Primary Faculty Mentor Name

Carol Adair

Project Collaborators

Kyle Dittmer (Graduate Student Mentor)

Secondary Mentor NetID

aclassen, eroy

Secondary Mentor Name

Aimee Classen, Eric Roy

Graduate Student Mentors

Kyle Dittmer, Lindsay Barbieri

Status

Undergraduate

Student College

Rubenstein School of Environmental and Natural Resources

Program/Major

Environmental Sciences

Primary Research Category

Food & Environment Studies

Presentation Title

Nitrous oxide release from agricultural soils under different management practices during freeze-thaw cycles

Time

3:00 PM

Location

Silver Maple Ballroom - Biological Sciences

Abstract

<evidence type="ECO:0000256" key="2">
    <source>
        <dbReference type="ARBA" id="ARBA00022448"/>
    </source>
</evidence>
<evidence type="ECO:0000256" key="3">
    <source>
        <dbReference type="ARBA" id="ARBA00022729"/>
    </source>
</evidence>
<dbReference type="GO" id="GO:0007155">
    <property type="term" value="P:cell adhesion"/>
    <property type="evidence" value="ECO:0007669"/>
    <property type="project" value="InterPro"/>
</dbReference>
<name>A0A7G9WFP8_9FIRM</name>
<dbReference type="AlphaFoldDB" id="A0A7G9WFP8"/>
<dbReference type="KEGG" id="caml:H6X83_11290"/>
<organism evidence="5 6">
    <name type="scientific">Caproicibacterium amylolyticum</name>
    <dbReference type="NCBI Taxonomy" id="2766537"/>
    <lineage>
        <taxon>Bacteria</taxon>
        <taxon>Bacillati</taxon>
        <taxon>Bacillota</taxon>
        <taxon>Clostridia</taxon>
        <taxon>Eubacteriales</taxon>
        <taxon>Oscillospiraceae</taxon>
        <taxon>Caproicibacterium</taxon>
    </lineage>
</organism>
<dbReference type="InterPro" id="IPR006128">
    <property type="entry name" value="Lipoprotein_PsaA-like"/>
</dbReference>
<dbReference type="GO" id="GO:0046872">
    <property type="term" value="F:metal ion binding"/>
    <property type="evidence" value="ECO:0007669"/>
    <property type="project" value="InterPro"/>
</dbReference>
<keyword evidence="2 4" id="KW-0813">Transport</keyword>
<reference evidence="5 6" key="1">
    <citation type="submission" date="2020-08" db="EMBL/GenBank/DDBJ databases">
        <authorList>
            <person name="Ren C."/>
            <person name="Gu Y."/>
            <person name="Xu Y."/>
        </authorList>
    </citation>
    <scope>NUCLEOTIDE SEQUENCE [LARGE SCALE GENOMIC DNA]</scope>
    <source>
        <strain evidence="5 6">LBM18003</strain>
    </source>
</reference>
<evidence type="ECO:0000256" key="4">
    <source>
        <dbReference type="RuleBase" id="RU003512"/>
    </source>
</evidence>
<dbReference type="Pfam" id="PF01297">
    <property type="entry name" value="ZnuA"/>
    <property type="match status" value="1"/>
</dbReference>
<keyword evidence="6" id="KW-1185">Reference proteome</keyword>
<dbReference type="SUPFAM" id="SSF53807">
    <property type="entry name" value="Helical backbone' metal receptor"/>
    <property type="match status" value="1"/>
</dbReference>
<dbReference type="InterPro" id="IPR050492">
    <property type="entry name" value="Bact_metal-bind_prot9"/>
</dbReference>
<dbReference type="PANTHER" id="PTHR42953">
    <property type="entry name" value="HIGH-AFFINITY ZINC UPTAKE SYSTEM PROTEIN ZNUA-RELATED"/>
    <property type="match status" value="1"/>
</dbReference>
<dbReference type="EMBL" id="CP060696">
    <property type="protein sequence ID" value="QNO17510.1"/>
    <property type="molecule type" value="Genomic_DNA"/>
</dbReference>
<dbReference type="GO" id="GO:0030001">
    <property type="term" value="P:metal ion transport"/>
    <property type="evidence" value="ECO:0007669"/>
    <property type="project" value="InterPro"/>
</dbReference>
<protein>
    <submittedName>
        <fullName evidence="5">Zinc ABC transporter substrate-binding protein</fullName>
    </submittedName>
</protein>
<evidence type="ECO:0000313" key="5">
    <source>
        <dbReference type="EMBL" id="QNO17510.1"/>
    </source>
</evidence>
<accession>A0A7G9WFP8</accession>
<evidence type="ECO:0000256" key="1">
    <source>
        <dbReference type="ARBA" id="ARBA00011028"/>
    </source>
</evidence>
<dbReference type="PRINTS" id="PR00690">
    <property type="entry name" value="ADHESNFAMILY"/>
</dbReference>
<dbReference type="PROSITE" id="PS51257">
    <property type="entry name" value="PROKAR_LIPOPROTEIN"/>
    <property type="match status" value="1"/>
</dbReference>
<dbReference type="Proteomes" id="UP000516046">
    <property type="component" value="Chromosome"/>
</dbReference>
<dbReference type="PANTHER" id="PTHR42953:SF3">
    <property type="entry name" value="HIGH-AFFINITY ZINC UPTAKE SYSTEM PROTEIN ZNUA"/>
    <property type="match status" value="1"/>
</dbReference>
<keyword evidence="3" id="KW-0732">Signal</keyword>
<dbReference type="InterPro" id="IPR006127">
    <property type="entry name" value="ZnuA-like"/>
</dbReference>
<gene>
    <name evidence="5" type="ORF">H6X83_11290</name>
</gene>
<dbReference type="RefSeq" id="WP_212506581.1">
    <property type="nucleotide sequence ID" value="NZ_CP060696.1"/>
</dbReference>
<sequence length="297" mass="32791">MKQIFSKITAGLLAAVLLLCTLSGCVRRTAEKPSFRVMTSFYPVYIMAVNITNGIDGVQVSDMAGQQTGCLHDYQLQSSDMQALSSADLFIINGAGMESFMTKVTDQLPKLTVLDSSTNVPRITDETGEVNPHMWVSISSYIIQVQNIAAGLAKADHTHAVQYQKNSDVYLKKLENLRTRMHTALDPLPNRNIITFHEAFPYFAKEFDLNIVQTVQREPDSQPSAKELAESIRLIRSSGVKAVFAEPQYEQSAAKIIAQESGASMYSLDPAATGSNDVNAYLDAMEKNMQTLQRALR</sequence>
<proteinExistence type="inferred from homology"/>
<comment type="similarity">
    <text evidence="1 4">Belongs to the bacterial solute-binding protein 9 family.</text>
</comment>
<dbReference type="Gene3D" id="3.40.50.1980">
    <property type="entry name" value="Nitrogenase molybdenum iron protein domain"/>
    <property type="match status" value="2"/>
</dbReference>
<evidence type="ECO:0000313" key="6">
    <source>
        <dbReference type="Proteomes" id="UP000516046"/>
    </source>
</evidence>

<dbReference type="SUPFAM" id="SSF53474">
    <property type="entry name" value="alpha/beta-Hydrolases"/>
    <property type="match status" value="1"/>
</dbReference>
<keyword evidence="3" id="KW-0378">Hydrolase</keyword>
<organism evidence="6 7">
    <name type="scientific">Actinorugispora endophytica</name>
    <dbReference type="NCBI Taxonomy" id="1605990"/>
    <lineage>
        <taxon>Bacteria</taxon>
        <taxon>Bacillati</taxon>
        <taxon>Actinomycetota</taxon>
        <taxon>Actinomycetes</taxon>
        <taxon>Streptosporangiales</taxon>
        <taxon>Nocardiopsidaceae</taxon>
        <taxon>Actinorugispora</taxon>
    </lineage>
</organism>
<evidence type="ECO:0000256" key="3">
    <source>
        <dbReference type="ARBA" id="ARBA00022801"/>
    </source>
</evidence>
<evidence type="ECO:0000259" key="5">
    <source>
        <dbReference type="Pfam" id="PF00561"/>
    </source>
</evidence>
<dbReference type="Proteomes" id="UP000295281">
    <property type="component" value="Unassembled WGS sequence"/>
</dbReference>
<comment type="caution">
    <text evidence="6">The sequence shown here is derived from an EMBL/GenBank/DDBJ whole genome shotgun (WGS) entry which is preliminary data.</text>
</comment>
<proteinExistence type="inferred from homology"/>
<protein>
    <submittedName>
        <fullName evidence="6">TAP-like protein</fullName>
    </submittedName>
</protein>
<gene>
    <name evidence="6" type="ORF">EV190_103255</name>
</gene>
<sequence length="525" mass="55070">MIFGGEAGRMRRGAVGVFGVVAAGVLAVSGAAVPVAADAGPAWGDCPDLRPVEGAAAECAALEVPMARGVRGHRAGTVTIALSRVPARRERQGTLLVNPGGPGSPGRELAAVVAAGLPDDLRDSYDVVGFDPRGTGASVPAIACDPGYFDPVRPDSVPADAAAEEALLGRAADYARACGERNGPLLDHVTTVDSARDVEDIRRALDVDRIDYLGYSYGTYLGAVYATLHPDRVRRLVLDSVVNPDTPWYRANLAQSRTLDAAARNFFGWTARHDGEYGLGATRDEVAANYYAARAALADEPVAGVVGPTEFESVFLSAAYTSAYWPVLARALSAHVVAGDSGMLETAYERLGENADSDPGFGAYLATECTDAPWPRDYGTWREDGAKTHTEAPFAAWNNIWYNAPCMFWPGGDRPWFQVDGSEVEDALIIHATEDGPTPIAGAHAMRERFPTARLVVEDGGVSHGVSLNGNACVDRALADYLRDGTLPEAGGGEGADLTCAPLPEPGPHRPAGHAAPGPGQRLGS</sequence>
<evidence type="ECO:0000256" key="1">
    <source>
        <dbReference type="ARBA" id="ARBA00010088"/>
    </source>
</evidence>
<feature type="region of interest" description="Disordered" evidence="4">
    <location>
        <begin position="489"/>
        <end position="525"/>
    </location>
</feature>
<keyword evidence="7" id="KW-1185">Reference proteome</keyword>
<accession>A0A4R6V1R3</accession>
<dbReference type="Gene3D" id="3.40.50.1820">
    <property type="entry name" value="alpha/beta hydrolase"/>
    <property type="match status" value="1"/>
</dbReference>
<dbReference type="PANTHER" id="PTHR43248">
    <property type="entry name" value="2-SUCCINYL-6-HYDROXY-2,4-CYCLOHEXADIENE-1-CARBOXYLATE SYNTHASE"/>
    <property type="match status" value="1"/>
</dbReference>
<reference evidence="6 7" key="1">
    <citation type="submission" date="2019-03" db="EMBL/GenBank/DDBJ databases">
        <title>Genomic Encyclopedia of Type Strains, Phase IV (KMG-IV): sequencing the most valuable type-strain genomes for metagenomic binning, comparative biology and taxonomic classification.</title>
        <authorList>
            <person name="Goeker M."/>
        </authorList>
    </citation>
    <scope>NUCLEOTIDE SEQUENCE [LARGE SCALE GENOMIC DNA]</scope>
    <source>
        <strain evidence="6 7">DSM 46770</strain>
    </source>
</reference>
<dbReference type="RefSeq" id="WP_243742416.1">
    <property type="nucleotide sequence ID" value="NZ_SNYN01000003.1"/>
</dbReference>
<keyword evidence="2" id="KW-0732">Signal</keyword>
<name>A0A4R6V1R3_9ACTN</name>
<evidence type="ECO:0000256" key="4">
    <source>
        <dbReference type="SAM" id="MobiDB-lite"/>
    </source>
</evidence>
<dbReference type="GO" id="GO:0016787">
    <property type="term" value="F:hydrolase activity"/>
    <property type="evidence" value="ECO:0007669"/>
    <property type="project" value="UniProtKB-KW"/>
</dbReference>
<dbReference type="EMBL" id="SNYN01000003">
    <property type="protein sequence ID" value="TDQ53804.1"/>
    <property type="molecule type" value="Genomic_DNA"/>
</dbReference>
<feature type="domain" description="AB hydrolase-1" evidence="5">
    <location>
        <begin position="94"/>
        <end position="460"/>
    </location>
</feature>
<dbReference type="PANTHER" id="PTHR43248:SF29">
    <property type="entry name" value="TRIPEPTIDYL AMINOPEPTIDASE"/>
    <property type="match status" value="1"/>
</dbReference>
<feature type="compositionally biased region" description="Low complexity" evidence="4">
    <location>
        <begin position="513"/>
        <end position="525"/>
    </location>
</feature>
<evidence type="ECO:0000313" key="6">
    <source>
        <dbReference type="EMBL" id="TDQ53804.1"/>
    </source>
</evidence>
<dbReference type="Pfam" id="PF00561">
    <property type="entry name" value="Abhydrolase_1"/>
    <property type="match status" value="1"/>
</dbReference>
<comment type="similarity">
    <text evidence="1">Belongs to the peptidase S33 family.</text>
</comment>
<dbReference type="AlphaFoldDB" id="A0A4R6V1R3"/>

Nitrous oxide (N2O) is a greenhouse gas 298 times more powerful than carbon dioxide (CO2), and is a source of ozone-depleting nitrogen oxides (Charles et al., 2016). Agricultural soils are estimated to account for over 75% of anthropogenic N2O emissions (Inselsbacher et al., 2010) and 23-31% of total global N2O emissions (Charles et al., 2017). Soil release of N2O is primarily from the biological processes of nitrification and denitrification, with large emission fluxes surrounding freeze-thaw cycles (FTCs) (Dong et al., 2015). While increasing numbers of studies have been done over recent decades, there is still little understanding of the exact causes of N2O emissions during FTCs. The purpose of this study is to identify the source of N2O emissions during FTCs – nitrification or denitrification – and the drivers of these emissions from conventional versus Best Management Practice (BMP) agricultural fields. An incubation study will be conducted using soil cores from each field. The cores will be subjected to FTCs, during which N2O emissions and potential drivers of nitrification and denitrification (e.g., nitrate, nitrite, ammonium, dissolved organic carbon, and microbial biomass and activity) will be measured. Understanding the source and driving factors of N2O emissions from agricultural fields is important, as it will shape management practices of these lands to reduce greenhouse gas emissions and mitigate climate change. Nitrous oxide (N2O) is a greenhouse gas 298 times more powerful than carbon dioxide (CO2), and is a source of ozone-depleting nitrogen oxides (Charles et al., 2016). Agricultural soils are estimated to account for over 75% of anthropogenic N2O emissions (Inselsbacher et al., 2010) and 23-31% of total global N2O emissions (Charles et al., 2017). Soil release of N2O is primarily from the biological processes of nitrification and denitrification, with large emission fluxes surrounding freeze-thaw cycles (FTCs) (Dong et al., 2015). While increasing numbers of studies have been done over recent decades, there is still little understanding of the exact causes of N2O emissions during FTCs. The purpose of this study is to identify the source of N2O emissions during FTCs – nitrification or denitrification – and the drivers of these emissions from conventional versus Best Management Practice (BMP) agricultural fields. An incubation study will be conducted using soil cores from each field. The cores will be subjected to FTCs, during which N2O emissions and potential drivers of nitrification and denitrification (e.g., nitrate, nitrite, ammonium, dissolved organic carbon, and microbial biomass and activity) will be measured. Understanding the source and driving factors of N2O emissions from agricultural fields is important, as it will shape management practices of these lands to reduce greenhouse gas emissions and mitigate climate change.